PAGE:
North Carolina legislators to propose constitutional amendment banning same-sex marriage
North Carolina could be the next state to add a constitutional amendment banning same-sex marriage as the Legislature plans to begin debating the issue on Sept. 13. Republicans control the state Capitol for the first time since 1896 and vowed to push the issue this year. While North Carolina is the only state in Dixie to have not passed an amendment, its moderate nature means the outcome is not a forgone conclusion.
Three-fifths of legislators in each chamber must approve the amendment before it can appear on the ballot in 2012. Capitol reporter Mark Binker for the News and Record took a glance at support for the amendment in both chambers. The bill is likely to advance in the Senate, where Republicans hold 31 of 50 seats, just over the three-fifths needed to pass the bill. But the House will depend on maintaining several moderate Republicans from urban and suburban districts, and crossover from conservative Democrats.
The bill text in the House version would ban same-sex marriage, and likely ban civil unions and domestic partnerships. It reads, “Marriage is the union of one man and one woman at one time. No other relationship shall be recognized as a valid marriage by the State.”
The Senate version is slightly different: “Marriage between a man and a woman is the only domestic legal union that shall be valid or recognized in this State.”
Polling on the issue has been mixed.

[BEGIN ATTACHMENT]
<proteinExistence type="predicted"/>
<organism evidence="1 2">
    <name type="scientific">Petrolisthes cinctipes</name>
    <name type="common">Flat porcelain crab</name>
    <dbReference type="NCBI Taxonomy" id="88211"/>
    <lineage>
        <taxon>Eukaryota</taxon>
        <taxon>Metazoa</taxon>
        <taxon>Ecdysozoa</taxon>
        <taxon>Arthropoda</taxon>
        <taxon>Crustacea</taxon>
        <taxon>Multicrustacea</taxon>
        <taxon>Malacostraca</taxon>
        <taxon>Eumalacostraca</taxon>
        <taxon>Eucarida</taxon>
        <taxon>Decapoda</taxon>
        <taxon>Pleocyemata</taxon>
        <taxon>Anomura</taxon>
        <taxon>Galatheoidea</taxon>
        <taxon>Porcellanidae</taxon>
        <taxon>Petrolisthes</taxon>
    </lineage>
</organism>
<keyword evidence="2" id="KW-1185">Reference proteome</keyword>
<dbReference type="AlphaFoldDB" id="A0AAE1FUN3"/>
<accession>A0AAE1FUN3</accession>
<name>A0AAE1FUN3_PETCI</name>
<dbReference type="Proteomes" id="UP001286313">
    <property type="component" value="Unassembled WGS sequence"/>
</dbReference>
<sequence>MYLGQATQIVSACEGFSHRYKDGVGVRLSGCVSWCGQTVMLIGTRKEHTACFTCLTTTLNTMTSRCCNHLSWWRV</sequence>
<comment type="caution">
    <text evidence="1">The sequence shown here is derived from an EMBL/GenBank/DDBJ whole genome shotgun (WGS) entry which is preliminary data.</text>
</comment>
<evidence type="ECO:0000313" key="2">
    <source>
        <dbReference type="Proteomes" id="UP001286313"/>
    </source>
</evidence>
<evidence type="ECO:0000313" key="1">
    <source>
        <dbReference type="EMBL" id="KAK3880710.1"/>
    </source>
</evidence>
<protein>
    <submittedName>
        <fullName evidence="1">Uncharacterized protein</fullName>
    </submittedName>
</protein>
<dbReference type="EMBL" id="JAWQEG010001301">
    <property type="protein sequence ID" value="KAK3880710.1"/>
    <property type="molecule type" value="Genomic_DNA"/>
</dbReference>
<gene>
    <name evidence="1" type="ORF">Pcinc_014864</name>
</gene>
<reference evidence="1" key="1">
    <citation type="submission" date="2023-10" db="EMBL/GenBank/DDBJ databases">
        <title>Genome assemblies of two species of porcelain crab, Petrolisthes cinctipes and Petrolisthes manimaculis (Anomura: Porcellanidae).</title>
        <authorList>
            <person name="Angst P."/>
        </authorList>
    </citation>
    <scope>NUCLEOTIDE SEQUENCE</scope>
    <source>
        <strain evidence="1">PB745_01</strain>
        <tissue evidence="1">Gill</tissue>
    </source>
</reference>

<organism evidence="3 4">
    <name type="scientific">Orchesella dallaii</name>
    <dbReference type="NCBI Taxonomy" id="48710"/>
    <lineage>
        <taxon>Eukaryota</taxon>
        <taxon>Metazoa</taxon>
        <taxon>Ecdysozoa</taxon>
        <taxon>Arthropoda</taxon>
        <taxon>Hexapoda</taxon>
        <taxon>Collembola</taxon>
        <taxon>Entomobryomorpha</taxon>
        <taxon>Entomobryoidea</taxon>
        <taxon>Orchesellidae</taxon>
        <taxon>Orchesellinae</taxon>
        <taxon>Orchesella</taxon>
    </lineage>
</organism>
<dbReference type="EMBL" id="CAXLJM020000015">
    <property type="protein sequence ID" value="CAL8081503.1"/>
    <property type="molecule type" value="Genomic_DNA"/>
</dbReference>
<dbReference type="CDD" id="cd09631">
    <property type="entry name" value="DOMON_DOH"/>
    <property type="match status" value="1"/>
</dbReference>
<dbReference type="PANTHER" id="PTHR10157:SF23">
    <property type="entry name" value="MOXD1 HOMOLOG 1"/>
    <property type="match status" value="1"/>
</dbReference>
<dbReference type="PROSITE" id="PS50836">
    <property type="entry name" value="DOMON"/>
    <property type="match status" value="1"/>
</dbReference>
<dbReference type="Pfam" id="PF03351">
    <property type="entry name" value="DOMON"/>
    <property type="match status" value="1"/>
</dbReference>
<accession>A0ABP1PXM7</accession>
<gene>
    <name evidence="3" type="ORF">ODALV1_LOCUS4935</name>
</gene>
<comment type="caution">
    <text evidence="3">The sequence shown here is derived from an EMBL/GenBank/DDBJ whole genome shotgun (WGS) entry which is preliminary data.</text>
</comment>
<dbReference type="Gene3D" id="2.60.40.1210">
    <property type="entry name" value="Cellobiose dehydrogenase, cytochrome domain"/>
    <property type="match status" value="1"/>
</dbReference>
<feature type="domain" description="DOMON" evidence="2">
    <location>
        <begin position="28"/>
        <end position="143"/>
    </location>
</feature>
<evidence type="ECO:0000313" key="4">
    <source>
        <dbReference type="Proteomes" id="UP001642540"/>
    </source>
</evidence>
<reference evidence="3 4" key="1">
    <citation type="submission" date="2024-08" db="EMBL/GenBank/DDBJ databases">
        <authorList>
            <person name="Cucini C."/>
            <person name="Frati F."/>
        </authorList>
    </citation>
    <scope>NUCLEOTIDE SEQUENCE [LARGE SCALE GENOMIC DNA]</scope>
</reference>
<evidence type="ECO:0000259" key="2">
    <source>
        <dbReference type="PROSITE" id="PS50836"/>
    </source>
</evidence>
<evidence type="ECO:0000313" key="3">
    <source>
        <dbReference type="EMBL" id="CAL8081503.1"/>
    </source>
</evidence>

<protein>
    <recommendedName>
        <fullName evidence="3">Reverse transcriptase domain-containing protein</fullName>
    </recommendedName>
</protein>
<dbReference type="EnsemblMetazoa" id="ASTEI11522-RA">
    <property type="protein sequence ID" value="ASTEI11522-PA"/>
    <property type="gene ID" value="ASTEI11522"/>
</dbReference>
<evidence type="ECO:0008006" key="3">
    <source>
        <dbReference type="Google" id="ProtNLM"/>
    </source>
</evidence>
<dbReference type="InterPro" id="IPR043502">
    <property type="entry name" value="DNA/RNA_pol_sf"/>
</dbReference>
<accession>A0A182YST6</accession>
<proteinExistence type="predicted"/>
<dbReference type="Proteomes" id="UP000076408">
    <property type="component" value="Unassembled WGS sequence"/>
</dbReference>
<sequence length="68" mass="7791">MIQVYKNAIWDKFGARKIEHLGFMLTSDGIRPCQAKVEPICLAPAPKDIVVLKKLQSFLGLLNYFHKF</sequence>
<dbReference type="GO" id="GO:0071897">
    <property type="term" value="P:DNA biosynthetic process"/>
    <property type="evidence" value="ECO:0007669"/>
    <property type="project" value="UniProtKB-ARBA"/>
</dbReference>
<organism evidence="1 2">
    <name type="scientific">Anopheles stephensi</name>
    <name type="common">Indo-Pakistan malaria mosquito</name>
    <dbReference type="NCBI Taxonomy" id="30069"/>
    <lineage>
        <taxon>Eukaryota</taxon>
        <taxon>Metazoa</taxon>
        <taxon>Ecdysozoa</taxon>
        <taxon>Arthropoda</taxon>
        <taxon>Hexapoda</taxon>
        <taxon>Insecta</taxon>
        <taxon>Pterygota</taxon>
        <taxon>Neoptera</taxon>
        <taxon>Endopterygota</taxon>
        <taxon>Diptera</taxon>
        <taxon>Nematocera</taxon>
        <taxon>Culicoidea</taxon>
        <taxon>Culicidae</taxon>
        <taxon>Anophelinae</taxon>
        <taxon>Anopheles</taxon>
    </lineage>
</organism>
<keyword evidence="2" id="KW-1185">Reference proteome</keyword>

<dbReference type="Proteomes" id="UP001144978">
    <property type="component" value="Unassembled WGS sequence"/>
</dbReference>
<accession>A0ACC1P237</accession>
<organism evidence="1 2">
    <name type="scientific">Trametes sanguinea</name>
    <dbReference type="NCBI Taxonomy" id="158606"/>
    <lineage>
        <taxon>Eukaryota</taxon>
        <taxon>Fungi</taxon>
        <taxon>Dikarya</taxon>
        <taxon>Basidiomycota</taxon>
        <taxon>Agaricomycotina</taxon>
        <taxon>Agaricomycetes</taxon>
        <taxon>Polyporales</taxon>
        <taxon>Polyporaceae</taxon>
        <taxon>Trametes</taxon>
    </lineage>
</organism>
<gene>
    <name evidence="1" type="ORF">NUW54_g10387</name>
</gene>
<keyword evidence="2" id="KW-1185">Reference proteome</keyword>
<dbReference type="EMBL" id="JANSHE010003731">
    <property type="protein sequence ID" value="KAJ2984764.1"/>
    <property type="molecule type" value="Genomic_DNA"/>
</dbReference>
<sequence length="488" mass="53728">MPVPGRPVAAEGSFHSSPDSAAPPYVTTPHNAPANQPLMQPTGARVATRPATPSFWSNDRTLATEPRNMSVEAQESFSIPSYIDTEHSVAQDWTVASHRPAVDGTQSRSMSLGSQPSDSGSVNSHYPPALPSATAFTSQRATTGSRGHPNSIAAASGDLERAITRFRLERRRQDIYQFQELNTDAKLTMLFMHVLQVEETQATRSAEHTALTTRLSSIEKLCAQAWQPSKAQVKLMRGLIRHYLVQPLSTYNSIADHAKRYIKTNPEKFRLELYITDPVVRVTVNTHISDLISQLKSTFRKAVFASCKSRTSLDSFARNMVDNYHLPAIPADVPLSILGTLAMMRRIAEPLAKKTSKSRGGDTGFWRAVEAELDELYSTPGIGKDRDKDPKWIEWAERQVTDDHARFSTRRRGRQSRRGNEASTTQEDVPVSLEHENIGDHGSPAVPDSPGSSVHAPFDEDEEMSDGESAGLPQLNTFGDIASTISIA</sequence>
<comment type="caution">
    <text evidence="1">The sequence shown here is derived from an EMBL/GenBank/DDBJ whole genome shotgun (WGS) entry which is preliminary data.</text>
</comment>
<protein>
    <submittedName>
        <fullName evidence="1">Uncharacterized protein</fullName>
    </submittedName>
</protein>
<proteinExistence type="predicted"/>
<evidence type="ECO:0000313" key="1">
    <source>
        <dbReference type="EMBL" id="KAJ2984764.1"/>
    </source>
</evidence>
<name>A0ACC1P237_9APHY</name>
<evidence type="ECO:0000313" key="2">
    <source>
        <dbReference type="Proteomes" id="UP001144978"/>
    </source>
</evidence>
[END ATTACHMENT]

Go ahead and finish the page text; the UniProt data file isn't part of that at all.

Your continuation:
In February, Elon University found that a majority of North Carolinians polled supported legal recognition for same-sex couples and opposed a constitutional amendment barring same-sex marriage.
Only 35 percent of those polled opposed any legal recognition for same-sex couples, which was down from 44 percent when the university polled on the issue in 2009. Twenty-nine percent supported civil unions and 28 percent supported full marriage equality. The latter was up 8 points from 2009.
On the amendment itself, the university poll found that 46 percent opposed or strongly opposed the amendment, up 5 percent from 2009. Thirty-eight percent support or strongly support the amendment which is down from 43 in 2009.
Public Policy Polling conducted a similar poll in March that found 52 percent of North Carolinians supported some rights for same-sex couples; 24 percent supported marriage equality for same-sex couples and 28 percent said civil unions were the way to go. Forty-six percent said that there should be no recognition of same-sex couples.
The North Carolina Family Policy Council, a Family Research Council affiliate, has ramped up it’s rhetoric on the issue. In its August magazine, the group wrote:
As the battle over homosexual “marriage” continues to be waged in state legislatures and courtrooms nationwide, marriage defenders should not fool themselves into thinking that it does not affect all individuals and marriage at large. Amidst charges of “homophobia,” “unfairness,” and “bigotry,” the fight to preserve traditional marriage—the foundation of freedom—must continue. North Carolinians must act now to stem the tide by demanding a state constitutional amendment that will protect the definition of marriage as being between a man and a woman with that relationship being the only valid and legally recognized domestic union in the state. If pro-family citizens sit back and do nothing, this religious persecution and all-out war against family will intensify here in North Carolina.
The group NC Values Coalition has organized to convince voters to vote for the amendment should it make it to the ballot.
Equality North Carolina, the main opponent of the amendment, is planning a rally on Sept. 13 at the Capitol, and a series of candlelight vigils the night before throughout the state. Current statewide “Vigils for Equality” are planned for Raleigh, Charlotte, Asheville, Greensboro, Fayetteville, Wilmington and Winston-Salem.